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RE: Empire Forum's Top 100 Fantasy Films! - 1/5/2012 8:42:55 AM   
Gimli The Dwarf


Posts: 77525
Joined: 30/9/2005
From: Central Park Zoo
11. Toy Story 3 (2010, Lee Unkrich)

Yep, another one from 2010, and the best of a great trilogy, with the other two Toy Story films just missing out on my list. I reckon this one’s the best one simply because it takes what was good about the first two-quirky supporting cast, a brilliant sense of humour and tackling surprisingly deep themes-and turns it up to 11. In terms of the supporting cast, a bunch of characters from the last two films have been “killed off” in that they’ve been sold, leaving the core group of scene-stealers from the last two films left, which works as they have the most recognisable personalities and by now we know how they’ll act, so the film can get on with it. The new groups of toys met in the daycare and at Bonnie’s house are great additions, especially Ken and Mr Pricklepants (Timothy Dalton is a thespian hedgehog!), and Lotso makes for the series’ best villain. In terms of humour, the script is still packed with brilliant one-liners and visual comedy; in particular anything to do with Ken is an absolute riot.

But the real reason the film is great is the way it tackles deep themes-the sense of being unwanted and the fear of being abandoned. Everything in Toy Story 3 comes from that fear-the villain is twisted by it, and the heroes have to rise above it. Hell, arguments have been made that the various locations in the film represent the afterlife, with the daycare being purgatory, the dump being hell, and Bonnie’s house being rebirth. It’s a surprisingly deep movie considering its status as a “children’s” movie. And while the escape from the daycare is a brilliantly fun sequence, the attempt to escape from the dump is just heartbreaking, at least until the best callback joke in recent memory saves them.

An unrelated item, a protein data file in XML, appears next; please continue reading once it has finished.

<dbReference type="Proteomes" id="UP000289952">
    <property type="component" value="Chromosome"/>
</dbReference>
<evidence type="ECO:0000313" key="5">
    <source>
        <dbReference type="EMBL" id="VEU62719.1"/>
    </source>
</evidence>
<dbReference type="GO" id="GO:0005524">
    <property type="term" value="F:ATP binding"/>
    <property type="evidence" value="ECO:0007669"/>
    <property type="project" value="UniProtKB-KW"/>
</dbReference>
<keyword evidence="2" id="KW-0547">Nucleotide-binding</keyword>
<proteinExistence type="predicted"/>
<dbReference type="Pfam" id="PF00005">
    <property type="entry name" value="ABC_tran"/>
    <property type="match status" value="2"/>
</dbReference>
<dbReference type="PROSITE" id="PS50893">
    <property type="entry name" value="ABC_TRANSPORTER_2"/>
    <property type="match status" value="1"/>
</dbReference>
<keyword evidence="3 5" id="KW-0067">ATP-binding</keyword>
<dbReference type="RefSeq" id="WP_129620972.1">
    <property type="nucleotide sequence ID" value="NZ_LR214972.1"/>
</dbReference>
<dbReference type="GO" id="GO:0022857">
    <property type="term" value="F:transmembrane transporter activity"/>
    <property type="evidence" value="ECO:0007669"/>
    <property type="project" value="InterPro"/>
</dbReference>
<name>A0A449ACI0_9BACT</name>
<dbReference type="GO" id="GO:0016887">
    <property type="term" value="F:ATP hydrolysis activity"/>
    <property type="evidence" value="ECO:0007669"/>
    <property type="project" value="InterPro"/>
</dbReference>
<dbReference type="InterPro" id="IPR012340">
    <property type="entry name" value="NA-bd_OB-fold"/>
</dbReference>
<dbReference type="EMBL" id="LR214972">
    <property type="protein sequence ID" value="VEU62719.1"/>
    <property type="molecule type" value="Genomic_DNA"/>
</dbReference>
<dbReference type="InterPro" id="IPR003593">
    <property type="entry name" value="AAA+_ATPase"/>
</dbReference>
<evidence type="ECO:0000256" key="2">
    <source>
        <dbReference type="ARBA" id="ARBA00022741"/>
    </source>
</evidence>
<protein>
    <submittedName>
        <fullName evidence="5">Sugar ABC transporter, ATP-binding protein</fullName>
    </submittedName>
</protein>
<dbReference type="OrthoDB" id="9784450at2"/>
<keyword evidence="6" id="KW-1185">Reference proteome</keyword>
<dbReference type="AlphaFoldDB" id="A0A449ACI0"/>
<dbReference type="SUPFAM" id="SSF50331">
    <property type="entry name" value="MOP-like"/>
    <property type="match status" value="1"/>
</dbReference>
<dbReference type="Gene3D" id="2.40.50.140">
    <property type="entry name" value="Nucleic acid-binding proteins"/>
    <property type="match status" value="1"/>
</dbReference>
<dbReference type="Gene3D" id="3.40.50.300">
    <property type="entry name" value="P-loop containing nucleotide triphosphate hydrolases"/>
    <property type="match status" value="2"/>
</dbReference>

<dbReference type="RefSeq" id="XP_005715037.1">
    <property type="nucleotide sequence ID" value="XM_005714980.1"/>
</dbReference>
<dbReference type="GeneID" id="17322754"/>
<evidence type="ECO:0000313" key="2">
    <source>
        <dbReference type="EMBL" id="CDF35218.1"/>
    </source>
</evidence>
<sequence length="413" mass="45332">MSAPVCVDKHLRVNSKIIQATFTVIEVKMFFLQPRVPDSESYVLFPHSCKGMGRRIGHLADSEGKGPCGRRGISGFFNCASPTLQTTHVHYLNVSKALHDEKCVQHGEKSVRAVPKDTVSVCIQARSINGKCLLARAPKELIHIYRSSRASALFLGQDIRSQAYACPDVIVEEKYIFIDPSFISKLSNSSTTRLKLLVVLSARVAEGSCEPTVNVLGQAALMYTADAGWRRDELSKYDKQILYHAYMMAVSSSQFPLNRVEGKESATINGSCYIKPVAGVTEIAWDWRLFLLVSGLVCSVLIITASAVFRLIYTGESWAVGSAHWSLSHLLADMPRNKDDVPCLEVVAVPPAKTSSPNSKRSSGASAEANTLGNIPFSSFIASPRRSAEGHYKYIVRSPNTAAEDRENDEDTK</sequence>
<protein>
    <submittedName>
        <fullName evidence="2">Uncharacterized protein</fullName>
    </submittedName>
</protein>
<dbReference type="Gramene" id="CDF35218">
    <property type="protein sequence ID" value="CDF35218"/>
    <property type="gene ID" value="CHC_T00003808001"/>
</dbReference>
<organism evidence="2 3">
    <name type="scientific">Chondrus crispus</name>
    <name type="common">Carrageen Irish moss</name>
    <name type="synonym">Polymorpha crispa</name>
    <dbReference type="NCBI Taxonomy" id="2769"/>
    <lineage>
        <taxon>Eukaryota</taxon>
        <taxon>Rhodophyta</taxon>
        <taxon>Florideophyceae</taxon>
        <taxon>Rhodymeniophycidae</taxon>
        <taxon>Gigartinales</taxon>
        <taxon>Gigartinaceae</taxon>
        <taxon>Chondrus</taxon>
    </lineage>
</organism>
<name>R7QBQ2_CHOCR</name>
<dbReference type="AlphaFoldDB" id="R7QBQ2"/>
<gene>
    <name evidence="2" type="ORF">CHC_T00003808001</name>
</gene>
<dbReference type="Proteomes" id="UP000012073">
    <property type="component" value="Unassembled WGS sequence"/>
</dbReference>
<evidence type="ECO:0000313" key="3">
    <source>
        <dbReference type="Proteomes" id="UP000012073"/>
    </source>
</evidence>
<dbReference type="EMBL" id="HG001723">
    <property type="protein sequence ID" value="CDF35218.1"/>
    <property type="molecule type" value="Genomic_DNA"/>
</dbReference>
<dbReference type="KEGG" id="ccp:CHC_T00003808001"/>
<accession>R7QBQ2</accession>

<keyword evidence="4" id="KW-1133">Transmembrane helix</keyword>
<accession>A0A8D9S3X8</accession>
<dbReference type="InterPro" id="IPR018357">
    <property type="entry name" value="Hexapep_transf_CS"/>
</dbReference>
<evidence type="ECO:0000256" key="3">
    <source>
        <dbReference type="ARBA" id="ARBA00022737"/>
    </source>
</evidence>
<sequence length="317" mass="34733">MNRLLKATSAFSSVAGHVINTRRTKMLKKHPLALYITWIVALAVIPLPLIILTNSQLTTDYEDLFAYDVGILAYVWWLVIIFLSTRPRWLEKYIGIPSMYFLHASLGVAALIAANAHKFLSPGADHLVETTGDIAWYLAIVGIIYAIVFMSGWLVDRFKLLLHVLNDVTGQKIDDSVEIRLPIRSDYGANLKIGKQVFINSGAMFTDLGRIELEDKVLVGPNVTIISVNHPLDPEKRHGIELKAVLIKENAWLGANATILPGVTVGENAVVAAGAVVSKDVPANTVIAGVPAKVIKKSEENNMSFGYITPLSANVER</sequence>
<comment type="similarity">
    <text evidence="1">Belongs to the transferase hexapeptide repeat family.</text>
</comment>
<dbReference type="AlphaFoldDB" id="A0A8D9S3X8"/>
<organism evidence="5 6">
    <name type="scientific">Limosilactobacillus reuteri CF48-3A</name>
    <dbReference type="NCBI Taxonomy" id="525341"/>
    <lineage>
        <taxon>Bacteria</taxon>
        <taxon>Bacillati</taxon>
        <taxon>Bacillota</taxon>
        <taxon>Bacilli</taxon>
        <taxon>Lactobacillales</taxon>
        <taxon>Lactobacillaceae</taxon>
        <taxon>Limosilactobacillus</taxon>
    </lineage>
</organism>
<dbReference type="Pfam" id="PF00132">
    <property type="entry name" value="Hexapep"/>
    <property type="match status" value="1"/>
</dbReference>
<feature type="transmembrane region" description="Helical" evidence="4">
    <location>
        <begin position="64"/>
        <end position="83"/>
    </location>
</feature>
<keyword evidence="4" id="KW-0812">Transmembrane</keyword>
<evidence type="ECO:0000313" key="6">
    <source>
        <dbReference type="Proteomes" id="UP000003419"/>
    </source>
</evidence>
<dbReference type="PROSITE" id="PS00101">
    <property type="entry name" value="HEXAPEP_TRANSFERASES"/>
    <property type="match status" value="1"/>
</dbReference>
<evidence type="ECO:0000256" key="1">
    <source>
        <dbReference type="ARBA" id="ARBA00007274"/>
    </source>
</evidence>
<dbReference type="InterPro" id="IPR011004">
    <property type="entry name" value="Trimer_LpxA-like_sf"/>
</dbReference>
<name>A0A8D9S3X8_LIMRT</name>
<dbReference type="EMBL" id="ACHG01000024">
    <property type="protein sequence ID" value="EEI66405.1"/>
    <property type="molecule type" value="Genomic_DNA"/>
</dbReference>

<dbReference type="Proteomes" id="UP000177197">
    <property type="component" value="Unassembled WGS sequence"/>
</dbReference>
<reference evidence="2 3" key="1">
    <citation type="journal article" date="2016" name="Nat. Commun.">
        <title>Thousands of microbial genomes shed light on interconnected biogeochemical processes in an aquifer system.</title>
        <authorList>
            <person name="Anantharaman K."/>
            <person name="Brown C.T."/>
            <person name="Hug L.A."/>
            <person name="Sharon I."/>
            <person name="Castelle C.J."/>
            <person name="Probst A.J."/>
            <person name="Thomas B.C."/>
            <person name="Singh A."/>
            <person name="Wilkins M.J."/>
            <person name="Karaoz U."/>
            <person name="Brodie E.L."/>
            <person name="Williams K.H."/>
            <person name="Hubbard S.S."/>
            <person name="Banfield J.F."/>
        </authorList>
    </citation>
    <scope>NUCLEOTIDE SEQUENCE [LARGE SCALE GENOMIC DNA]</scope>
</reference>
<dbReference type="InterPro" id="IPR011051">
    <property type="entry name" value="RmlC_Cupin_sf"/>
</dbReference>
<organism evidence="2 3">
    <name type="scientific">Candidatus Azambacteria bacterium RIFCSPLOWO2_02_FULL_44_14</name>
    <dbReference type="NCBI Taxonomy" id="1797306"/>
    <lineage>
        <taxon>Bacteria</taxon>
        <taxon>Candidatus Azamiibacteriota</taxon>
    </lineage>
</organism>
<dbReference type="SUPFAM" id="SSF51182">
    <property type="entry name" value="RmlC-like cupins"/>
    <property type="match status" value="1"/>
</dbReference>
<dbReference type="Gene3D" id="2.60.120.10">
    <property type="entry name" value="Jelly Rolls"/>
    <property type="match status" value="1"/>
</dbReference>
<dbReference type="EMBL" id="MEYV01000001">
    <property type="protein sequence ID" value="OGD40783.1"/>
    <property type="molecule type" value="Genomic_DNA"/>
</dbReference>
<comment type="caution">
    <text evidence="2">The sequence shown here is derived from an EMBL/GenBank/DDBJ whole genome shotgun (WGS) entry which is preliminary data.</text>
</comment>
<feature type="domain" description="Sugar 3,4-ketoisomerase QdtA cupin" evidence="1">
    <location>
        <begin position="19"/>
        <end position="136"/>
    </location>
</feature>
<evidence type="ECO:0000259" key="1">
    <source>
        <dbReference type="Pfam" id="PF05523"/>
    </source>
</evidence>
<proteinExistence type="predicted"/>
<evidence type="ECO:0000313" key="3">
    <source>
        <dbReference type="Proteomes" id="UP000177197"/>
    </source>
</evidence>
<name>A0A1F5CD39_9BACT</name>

BEST SCENE: While there are so many great bits in the film, I’m going to go for the image of Big Baby sitting on a swing at night while the heroes try to sneak past him. It’s a surprisingly arresting image, and the sight of it alone causes ungodly levels of tension.

Rebel Scum




10. Beauty and the Beast (1991, Gary Trousdale/Kirk Wise)

Disney, like any other studio, has proven itself to be perfectly capable of churning out crap film after crap film. Before Beauty and the Beast came out, they’d had a grand total of one good animated film in the past decade (Basil the Great Mouse Detective) and no great ones since 1973’s Robin Hood. But by building on the formula from the pretty rubbish The Little Mermaid, they made one of animation’s masterpieces.